A little about Cr(VI) Cr(VI) compounds are thermodynamically unstable BUT kinetic factors lead to several Cr(VI) compounds exisiting. Chromate [CrO 4 ] 2- This ion exists in neutral and basic conditions Dichromate [Cr 2 O 7 ] 2- This ion exists in acidic conditions 2[CrO 4 ] 2- aq + 2H + (aq) [Cr 2 O 7 ] 2- (aq) + H 2 O (l) The following equilibrium explains why… [CrO 4 ] 2- (aq ) + H 2 O (l) [HCrO 4 ] - (aq ) + OH - (aq) The chromate ion is the conj. base of hydrogen chromate….hence it exists in basic solution.
Chromates Many chromates are insoluble….. PbCrO 4 has a high refractive index, low solubility in water and it is yellow. What might it be used for? How can different colours be obtained from this compound…. they can range from red/orange-yellow. This should worry you……..how can Cr(VI) be coloured? What is its electron configuration? Colours of the chromate and dichromate ions are the result of charge transfer transitions. Specifically, an electron is transferred from the ligand to the metal. Cr 6+ -O 2- Cr 5+ -O - An electron in the filled ligand p orbital is transferred through pi- interaction to the empty d-orbitals on the metal.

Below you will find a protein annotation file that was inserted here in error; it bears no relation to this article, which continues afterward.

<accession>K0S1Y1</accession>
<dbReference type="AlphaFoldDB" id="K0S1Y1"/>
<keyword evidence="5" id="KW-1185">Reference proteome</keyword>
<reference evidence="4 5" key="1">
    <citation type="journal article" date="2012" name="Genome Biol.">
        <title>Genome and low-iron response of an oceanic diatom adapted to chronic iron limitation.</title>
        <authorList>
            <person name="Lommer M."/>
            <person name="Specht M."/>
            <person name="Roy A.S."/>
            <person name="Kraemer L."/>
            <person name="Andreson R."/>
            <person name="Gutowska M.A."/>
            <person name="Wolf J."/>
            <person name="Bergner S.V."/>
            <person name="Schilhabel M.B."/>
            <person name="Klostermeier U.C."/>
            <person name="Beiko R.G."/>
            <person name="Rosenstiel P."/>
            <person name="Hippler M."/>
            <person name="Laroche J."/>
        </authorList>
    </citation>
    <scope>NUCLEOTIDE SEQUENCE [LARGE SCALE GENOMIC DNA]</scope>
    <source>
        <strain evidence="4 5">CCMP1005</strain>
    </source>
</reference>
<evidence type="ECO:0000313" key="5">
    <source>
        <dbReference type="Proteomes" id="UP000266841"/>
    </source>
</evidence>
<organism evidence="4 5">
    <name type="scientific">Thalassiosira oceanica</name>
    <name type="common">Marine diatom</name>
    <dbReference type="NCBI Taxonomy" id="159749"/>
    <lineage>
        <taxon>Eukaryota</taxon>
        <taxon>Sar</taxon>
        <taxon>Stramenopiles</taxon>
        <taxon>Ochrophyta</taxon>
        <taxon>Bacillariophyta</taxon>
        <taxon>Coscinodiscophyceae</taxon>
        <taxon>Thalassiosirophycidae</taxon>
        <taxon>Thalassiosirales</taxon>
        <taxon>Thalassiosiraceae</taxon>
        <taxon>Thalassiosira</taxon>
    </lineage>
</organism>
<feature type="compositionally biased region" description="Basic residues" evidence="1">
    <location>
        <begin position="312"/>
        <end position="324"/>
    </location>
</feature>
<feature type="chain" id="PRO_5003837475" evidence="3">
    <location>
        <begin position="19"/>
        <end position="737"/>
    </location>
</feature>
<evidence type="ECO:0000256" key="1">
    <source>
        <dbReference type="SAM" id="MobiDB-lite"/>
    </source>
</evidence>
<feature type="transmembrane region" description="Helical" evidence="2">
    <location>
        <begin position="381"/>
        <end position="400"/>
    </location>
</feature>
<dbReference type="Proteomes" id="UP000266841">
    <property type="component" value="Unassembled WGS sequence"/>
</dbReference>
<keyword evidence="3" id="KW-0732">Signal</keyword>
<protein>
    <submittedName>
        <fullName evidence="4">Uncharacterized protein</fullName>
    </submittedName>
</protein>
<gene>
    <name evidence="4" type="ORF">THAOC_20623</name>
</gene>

The Mohr Method for Cl - determination Silver (I) chromate (Ag 2 CrO 4 ) is brick red. Ag + (aq) + Cl - (aq) AgCl (s) 2Ag + (aq) + [CrO 4 ] 2- (aq) Ag 2 CrO 4(s) 1.Add silver ions to a solution containing Cl -. 2.When all of the Cl - is consumed it is very difficult to identify the endpoint. Enter Ag 2 CrO 4 ! At very low concentration of CrO 4 2- (~0.01M) the brick red ppt will for indicating the endpoint.
Chromium Applications To harden steel, to manufacture stainless steel, and to form alloys Plating to produce a hard, beautiful surface and to prevent corrosion. Wide use as a catalyst Dichromates such as K2Cr2O7 are oxidising agents and are used in quantitative analysis and also in tanning leather Lead chromate as chrome yellow is a pigment (DCC). compounds are used in the textile industry as mordants used by the aircraft and other industries for anodising aluminium the refractory industry uses chromite for forming bricks and shapes, as it has a high melting point, moderate thermal expansion, and stable crystalline structure tanning leather